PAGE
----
I’ll get this out of the way early: I don’t think The Rise of Skywalker is a very good film. I am not arrogant enough to think that I can change anyone’s mind about a movie, especially a movie leaden with such importance for so many. But I hope that for those who are hurt, dismayed or even just plainly dissatisfied with The Rise of Skywalker, maybe there is still some small comfort to be found, something of value. As undeniably clumsy and compromised as the film is, there are nevertheless some rich ideas either openly at play or buried in the shuffle of a distracted and haphazard plot, ideas that are in conversation with the rest of the Skywalker saga and hearken back to its cinematic ancestry.
The two elements of the film’s climax and denouement that I want to look at are Ben’s sacrifice and Rey’s lineage. I believe these are wedded together inextricably — two families locked in alternating alliance and opposition throughout seventy-odd years of galactic history shifting through social and religious strata to polar extremes, and carrying the hopes and dreams as well as the horrors and crimes of the galaxy on their backs. In The Rise of Skywalker, there is a seismic collision that ultimately comes down to the choices of the characters rather than something predetermined — transforming both families, and indeed, what we thought mattered in Star Wars itself.
Don’t look back, before you go…
The parallels between Kylo Ren and his grandfather are numerous and of course, obvious — the narrative of his aspirations towards the mantle of Darth Vader are given a…confusing new context in The Rise of Skywalker with Palpatine freshly cast as the author of all that pain. Somehow. Casting aside the convoluted issue of Kylo’s motivations, history and influences, the film instead taps into something more vital, more fundamental to the narrative of the Skywalker saga: the relationship between the wayward son and his heartbroken mother.
The connections between fathers and sons are of course a key ingredient in the redemptions of both Anakin Skywalker and Ben Solo, but for a variety of reasons there is a lack of catharsis to certain elements of Anakin’s redemption with the expanded context of the prequels. The emotional crux of The Phantom Menace, and indeed the prequels, is Anakin leaving his mother. It drives the character from that point on in many ways, and his subsequent relationship with Padmé is more than a little maternal in its nature. By dint of production order, we are almost entirely disassociated from this by the time we get to Return of the Jedi; the relationship is just Luke and Anakin, with Leia sidelined and effectively (perhaps insultingly) turned into a bargaining chip between the two.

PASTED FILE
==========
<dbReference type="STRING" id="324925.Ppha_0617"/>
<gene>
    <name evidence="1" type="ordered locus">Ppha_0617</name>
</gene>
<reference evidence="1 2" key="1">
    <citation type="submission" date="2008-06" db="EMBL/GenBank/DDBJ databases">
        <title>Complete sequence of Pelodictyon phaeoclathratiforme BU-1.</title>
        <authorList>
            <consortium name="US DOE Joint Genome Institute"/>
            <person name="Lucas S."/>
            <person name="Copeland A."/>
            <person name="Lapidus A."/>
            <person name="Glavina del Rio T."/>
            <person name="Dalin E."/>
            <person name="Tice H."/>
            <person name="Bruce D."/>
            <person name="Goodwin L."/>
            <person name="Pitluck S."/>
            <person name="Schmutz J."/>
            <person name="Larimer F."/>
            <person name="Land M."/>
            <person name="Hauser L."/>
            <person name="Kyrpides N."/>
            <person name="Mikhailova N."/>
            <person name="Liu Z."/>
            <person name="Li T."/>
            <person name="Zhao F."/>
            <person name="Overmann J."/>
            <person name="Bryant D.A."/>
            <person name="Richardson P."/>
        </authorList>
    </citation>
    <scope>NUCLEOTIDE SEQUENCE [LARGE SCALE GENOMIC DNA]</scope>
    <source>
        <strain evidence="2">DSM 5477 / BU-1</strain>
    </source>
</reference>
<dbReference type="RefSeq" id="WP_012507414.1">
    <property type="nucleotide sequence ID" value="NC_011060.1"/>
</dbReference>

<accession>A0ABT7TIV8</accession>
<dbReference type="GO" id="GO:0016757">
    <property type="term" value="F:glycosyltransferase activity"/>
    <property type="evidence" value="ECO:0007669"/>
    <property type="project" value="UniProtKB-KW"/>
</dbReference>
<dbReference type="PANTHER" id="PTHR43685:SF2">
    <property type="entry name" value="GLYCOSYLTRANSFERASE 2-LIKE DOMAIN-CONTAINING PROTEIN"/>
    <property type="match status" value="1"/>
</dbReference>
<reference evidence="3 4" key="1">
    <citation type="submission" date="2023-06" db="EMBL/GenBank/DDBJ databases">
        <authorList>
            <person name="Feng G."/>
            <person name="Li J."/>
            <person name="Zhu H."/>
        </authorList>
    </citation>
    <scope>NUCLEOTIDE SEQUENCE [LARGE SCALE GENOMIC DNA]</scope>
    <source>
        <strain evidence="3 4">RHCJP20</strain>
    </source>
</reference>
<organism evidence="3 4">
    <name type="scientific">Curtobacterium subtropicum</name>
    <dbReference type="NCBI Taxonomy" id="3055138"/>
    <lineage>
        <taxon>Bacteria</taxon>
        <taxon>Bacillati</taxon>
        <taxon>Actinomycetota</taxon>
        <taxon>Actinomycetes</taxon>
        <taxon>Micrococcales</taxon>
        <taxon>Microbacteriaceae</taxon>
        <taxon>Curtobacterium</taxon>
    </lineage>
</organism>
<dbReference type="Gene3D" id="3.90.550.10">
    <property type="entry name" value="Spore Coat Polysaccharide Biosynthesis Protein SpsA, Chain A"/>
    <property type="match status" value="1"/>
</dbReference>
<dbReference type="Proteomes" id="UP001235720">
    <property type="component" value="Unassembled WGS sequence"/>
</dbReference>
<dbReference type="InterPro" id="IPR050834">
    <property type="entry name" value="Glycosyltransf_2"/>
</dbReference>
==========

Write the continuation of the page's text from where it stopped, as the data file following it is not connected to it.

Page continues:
With The Rise of Skywalker, that missing catharsis comes into play in a variety of ways. Leia directly “intervenes” at the critical point, as her son grapples with the confusion and pain that his grandfather shared: an abject rejection from someone that he feels he is destined to be with. In this case it transcends the romantic and is in the very fabric of the Force. Shmi’s last instruction to her son as he walked away from her to become a Jedi was as follows: “Now. Be brave. And don’t look back. Don’t look back.” But this is quite literally what Ben does. And the pain that this action yields is quite literal as well — but he sees his mother again. And the pain, the confusion, it begins to disappear. Somehow…everything is alright. There is a reconnection with the maternal before he makes peace with his father’s memory. And as Leia dies in the temporal world she extraordinarily holds on to her physical form for a while, and for a specific reason.